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This article is part of the supplement: Proceedings of the International Symposium on Animal Genomics for Animal Health (AGAH 2010)

Open Access Proceedings

Genome-wide identification of allele-specific expression (ASE) in response to Marek’s disease virus infection using next generation sequencing

Sean MacEachern12, William M Muir3, Seth Crosby4 and Hans H Cheng1*

Author Affiliations

1 USDA, ARS, Avian Disease and Oncology Laboratory (ADOL), East Lansing, MI 48823, USA

2 Current address: Cobb Vantress Inc., Siloam Springs, AR 72761, USA

3 Department of Animal Sciences, Purdue University, West Lafayette, IN 47907, USA

4 Genome Sequencing Center, Washington University in St. Louis, St. Louis, MO 63108, USA

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BMC Proceedings 2011, 5(Suppl 4):S14  doi:10.1186/1753-6561-5-S4-S14

Published: 3 June 2011

Abstract

Background

Marek’s disease (MD), a T cell lymphoma induced by the highly oncogenic α-herpesvirus Marek’s disease virus (MDV), is the main chronic infectious disease concern threatening the poultry industry. Enhancing genetic resistance to MD in commercial poultry is an attractive method to augment MD vaccines, which is currently the control method of choice. In order to optimally implement this control strategy through marker-assisted selection (MAS) and to gain biological information, it is necessary to identify specific genes that influence MD incidence.

Methods

A genome-wide screen for allele-specific expression (ASE) in response to MDV infection was conducted. The highly inbred ADOL chicken lines 6 (MD resistant) and 7 (MD susceptible) were inter-mated in reciprocal crosses and half of the progeny challenged with MDV. Splenic RNA pools at a single time after infection for each treatment group point were generated, sequenced using a next generation sequencer, then analyzed for allele-specific expression (ASE). To validate and extend the results, Illumina GoldenGate assays for selected cSNPs were developed and used on all RNA samples from all 6 time points following MDV challenge.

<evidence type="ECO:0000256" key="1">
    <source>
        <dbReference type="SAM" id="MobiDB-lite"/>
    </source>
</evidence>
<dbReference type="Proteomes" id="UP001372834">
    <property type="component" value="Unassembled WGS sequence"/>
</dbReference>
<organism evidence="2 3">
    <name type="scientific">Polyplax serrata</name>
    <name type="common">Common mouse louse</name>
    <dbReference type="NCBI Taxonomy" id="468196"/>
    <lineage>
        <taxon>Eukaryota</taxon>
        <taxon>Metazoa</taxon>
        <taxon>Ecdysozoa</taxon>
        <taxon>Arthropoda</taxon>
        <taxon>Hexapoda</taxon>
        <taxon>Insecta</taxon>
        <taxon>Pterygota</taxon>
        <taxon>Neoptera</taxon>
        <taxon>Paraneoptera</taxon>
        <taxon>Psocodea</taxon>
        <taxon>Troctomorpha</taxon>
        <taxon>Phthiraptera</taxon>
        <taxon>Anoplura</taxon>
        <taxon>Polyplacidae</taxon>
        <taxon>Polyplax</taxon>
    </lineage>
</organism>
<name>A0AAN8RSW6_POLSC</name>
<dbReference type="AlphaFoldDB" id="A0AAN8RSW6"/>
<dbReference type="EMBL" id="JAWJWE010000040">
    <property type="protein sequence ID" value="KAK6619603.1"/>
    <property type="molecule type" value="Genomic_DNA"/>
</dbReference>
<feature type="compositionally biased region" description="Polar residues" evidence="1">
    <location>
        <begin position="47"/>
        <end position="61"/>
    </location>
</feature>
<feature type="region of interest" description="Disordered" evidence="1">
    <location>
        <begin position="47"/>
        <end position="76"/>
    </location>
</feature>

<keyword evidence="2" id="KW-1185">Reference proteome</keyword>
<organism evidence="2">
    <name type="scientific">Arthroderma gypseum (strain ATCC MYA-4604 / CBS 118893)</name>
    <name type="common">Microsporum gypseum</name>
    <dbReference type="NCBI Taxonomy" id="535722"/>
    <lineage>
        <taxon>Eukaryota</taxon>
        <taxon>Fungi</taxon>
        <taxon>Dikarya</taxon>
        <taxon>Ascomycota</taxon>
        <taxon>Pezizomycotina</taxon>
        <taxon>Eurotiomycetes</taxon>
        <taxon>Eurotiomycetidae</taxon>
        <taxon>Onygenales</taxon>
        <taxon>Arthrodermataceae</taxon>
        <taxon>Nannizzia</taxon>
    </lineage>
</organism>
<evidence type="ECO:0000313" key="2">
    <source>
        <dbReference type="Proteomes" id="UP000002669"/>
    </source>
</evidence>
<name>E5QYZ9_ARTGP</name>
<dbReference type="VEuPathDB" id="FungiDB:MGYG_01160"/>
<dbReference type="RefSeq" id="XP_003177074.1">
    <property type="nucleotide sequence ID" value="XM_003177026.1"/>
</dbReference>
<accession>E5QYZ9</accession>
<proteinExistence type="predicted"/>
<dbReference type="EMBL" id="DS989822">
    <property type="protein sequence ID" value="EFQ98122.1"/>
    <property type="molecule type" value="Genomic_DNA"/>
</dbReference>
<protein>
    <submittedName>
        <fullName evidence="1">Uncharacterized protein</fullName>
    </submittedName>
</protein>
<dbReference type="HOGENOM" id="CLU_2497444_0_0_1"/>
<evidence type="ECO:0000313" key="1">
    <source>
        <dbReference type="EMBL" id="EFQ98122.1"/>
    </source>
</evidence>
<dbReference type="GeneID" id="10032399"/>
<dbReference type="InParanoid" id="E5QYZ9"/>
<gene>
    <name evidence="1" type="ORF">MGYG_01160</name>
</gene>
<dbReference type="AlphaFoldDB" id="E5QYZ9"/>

Results

RNA sequencing resulted in 11-13+ million mappable reads per treatment group, 1.7+ Gb total sequence, and 22,655 high-confidence cSNPs. Analysis of these cSNPs revealed that 5360 cSNPs in 3773 genes exhibited statistically significant allelic imbalance. Of the 1536 GoldenGate assays, 1465 were successfully scored with all but 19 exhibiting evidence for allelic imbalance.

Conclusions

ASE is an efficient method to identify potentially all or most of the genes influencing this complex trait. The identified cSNPs can be further evaluated in resource populations to determine their allelic direction and size of effect on genetic resistance to MD as well as being directly implemented in genomic selection programs. The described method, although demonstrated in inbred chicken lines, is applicable to all traits in any diploid species, and should prove to be a simple method to identify the majority of genes controlling any complex trait.